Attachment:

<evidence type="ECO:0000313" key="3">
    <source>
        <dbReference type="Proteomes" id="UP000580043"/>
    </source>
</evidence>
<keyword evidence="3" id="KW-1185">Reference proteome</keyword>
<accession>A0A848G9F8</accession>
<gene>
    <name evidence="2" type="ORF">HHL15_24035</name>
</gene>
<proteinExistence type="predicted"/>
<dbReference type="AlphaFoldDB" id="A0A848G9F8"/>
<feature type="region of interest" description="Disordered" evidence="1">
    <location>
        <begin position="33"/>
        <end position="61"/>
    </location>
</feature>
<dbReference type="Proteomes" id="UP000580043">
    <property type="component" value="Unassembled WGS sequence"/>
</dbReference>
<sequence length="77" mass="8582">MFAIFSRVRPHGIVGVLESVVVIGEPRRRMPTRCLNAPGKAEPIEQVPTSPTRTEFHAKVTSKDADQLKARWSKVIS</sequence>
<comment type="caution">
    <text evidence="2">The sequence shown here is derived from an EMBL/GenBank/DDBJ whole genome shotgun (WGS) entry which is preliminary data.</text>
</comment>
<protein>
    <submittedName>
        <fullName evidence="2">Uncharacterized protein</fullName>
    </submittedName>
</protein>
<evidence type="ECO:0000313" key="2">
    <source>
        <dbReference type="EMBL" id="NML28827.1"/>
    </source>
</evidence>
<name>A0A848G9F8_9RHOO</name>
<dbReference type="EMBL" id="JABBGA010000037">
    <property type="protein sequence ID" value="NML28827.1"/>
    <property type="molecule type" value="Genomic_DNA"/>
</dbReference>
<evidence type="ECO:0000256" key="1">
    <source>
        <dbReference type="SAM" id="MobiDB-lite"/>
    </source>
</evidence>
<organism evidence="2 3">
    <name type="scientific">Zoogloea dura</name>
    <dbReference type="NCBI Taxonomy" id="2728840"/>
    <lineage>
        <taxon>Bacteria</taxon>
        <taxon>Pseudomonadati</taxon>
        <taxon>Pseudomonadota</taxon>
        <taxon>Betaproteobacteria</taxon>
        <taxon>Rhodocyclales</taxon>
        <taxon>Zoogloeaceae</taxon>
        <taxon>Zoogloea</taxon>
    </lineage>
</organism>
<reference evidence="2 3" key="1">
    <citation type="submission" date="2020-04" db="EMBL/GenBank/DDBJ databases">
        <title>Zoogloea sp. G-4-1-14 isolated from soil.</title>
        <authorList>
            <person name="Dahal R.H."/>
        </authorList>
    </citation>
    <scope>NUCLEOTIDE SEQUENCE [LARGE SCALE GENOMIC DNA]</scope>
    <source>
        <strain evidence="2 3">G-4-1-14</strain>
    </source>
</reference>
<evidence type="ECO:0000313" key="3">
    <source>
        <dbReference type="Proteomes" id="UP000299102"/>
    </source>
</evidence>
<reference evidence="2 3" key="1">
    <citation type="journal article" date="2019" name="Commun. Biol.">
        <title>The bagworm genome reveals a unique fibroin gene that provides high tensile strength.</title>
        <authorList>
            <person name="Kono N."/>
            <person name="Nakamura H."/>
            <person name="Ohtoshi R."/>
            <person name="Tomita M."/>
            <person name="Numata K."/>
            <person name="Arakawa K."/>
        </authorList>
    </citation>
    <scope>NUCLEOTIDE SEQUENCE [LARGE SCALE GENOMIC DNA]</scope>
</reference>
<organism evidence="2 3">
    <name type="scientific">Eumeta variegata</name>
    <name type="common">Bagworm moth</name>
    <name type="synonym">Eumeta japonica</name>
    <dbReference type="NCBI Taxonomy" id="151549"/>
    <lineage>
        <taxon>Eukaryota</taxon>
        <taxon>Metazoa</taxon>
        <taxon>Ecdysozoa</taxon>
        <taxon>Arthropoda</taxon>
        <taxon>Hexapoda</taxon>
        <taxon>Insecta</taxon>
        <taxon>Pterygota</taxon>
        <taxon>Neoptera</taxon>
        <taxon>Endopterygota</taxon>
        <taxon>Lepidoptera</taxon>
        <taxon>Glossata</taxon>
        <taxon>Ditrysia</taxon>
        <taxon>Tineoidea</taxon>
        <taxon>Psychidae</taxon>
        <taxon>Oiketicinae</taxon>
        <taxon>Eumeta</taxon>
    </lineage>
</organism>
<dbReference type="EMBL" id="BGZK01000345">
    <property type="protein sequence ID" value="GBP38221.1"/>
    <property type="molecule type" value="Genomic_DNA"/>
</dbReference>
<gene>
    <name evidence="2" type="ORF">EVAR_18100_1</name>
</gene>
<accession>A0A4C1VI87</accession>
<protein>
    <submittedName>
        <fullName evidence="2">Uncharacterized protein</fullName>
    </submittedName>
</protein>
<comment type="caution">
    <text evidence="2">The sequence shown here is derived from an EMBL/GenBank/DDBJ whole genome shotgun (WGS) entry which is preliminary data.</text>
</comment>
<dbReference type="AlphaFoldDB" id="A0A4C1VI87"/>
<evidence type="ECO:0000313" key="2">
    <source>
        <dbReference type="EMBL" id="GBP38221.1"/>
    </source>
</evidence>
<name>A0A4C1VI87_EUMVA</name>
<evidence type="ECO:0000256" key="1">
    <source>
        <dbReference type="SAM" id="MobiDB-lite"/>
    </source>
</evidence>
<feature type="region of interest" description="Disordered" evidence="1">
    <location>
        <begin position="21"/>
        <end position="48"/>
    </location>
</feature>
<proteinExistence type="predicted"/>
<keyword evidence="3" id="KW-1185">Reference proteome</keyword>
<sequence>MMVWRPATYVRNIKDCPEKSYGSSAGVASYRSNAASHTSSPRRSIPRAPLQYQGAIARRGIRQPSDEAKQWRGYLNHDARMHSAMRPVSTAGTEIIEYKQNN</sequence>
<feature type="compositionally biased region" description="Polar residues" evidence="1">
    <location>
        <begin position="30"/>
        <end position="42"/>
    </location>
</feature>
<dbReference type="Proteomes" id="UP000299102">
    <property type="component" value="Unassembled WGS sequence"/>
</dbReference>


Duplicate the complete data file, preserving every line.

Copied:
<evidence type="ECO:0000313" key="3">
    <source>
        <dbReference type="Proteomes" id="UP000580043"/>
    </source>
</evidence>
<keyword evidence="3" id="KW-1185">Reference proteome</keyword>
<accession>A0A848G9F8</accession>
<gene>
    <name evidence="2" type="ORF">HHL15_24035</name>
</gene>
<proteinExistence type="predicted"/>
<dbReference type="AlphaFoldDB" id="A0A848G9F8"/>
<feature type="region of interest" description="Disordered" evidence="1">
    <location>
        <begin position="33"/>
        <end position="61"/>
    </location>
</feature>
<dbReference type="Proteomes" id="UP000580043">
    <property type="component" value="Unassembled WGS sequence"/>
</dbReference>
<sequence length="77" mass="8582">MFAIFSRVRPHGIVGVLESVVVIGEPRRRMPTRCLNAPGKAEPIEQVPTSPTRTEFHAKVTSKDADQLKARWSKVIS</sequence>
<comment type="caution">
    <text evidence="2">The sequence shown here is derived from an EMBL/GenBank/DDBJ whole genome shotgun (WGS) entry which is preliminary data.</text>
</comment>
<protein>
    <submittedName>
        <fullName evidence="2">Uncharacterized protein</fullName>
    </submittedName>
</protein>
<evidence type="ECO:0000313" key="2">
    <source>
        <dbReference type="EMBL" id="NML28827.1"/>
    </source>
</evidence>
<name>A0A848G9F8_9RHOO</name>
<dbReference type="EMBL" id="JABBGA010000037">
    <property type="protein sequence ID" value="NML28827.1"/>
    <property type="molecule type" value="Genomic_DNA"/>
</dbReference>
<evidence type="ECO:0000256" key="1">
    <source>
        <dbReference type="SAM" id="MobiDB-lite"/>
    </source>
</evidence>
<organism evidence="2 3">
    <name type="scientific">Zoogloea dura</name>
    <dbReference type="NCBI Taxonomy" id="2728840"/>
    <lineage>
        <taxon>Bacteria</taxon>
        <taxon>Pseudomonadati</taxon>
        <taxon>Pseudomonadota</taxon>
        <taxon>Betaproteobacteria</taxon>
        <taxon>Rhodocyclales</taxon>
        <taxon>Zoogloeaceae</taxon>
        <taxon>Zoogloea</taxon>
    </lineage>
</organism>
<reference evidence="2 3" key="1">
    <citation type="submission" date="2020-04" db="EMBL/GenBank/DDBJ databases">
        <title>Zoogloea sp. G-4-1-14 isolated from soil.</title>
        <authorList>
            <person name="Dahal R.H."/>
        </authorList>
    </citation>
    <scope>NUCLEOTIDE SEQUENCE [LARGE SCALE GENOMIC DNA]</scope>
    <source>
        <strain evidence="2 3">G-4-1-14</strain>
    </source>
</reference>
<evidence type="ECO:0000313" key="3">
    <source>
        <dbReference type="Proteomes" id="UP000299102"/>
    </source>
</evidence>
<reference evidence="2 3" key="1">
    <citation type="journal article" date="2019" name="Commun. Biol.">
        <title>The bagworm genome reveals a unique fibroin gene that provides high tensile strength.</title>
        <authorList>
            <person name="Kono N."/>
            <person name="Nakamura H."/>
            <person name="Ohtoshi R."/>
            <person name="Tomita M."/>
            <person name="Numata K."/>
            <person name="Arakawa K."/>
        </authorList>
    </citation>
    <scope>NUCLEOTIDE SEQUENCE [LARGE SCALE GENOMIC DNA]</scope>
</reference>
<organism evidence="2 3">
    <name type="scientific">Eumeta variegata</name>
    <name type="common">Bagworm moth</name>
    <name type="synonym">Eumeta japonica</name>
    <dbReference type="NCBI Taxonomy" id="151549"/>
    <lineage>
        <taxon>Eukaryota</taxon>
        <taxon>Metazoa</taxon>
        <taxon>Ecdysozoa</taxon>
        <taxon>Arthropoda</taxon>
        <taxon>Hexapoda</taxon>
        <taxon>Insecta</taxon>
        <taxon>Pterygota</taxon>
        <taxon>Neoptera</taxon>
        <taxon>Endopterygota</taxon>
        <taxon>Lepidoptera</taxon>
        <taxon>Glossata</taxon>
        <taxon>Ditrysia</taxon>
        <taxon>Tineoidea</taxon>
        <taxon>Psychidae</taxon>
        <taxon>Oiketicinae</taxon>
        <taxon>Eumeta</taxon>
    </lineage>
</organism>
<dbReference type="EMBL" id="BGZK01000345">
    <property type="protein sequence ID" value="GBP38221.1"/>
    <property type="molecule type" value="Genomic_DNA"/>
</dbReference>
<gene>
    <name evidence="2" type="ORF">EVAR_18100_1</name>
</gene>
<accession>A0A4C1VI87</accession>
<protein>
    <submittedName>
        <fullName evidence="2">Uncharacterized protein</fullName>
    </submittedName>
</protein>
<comment type="caution">
    <text evidence="2">The sequence shown here is derived from an EMBL/GenBank/DDBJ whole genome shotgun (WGS) entry which is preliminary data.</text>
</comment>
<dbReference type="AlphaFoldDB" id="A0A4C1VI87"/>
<evidence type="ECO:0000313" key="2">
    <source>
        <dbReference type="EMBL" id="GBP38221.1"/>
    </source>
</evidence>
<name>A0A4C1VI87_EUMVA</name>
<evidence type="ECO:0000256" key="1">
    <source>
        <dbReference type="SAM" id="MobiDB-lite"/>
    </source>
</evidence>
<feature type="region of interest" description="Disordered" evidence="1">
    <location>
        <begin position="21"/>
        <end position="48"/>
    </location>
</feature>
<proteinExistence type="predicted"/>
<keyword evidence="3" id="KW-1185">Reference proteome</keyword>
<sequence>MMVWRPATYVRNIKDCPEKSYGSSAGVASYRSNAASHTSSPRRSIPRAPLQYQGAIARRGIRQPSDEAKQWRGYLNHDARMHSAMRPVSTAGTEIIEYKQNN</sequence>
<feature type="compositionally biased region" description="Polar residues" evidence="1">
    <location>
        <begin position="30"/>
        <end position="42"/>
    </location>
</feature>
<dbReference type="Proteomes" id="UP000299102">
    <property type="component" value="Unassembled WGS sequence"/>
</dbReference>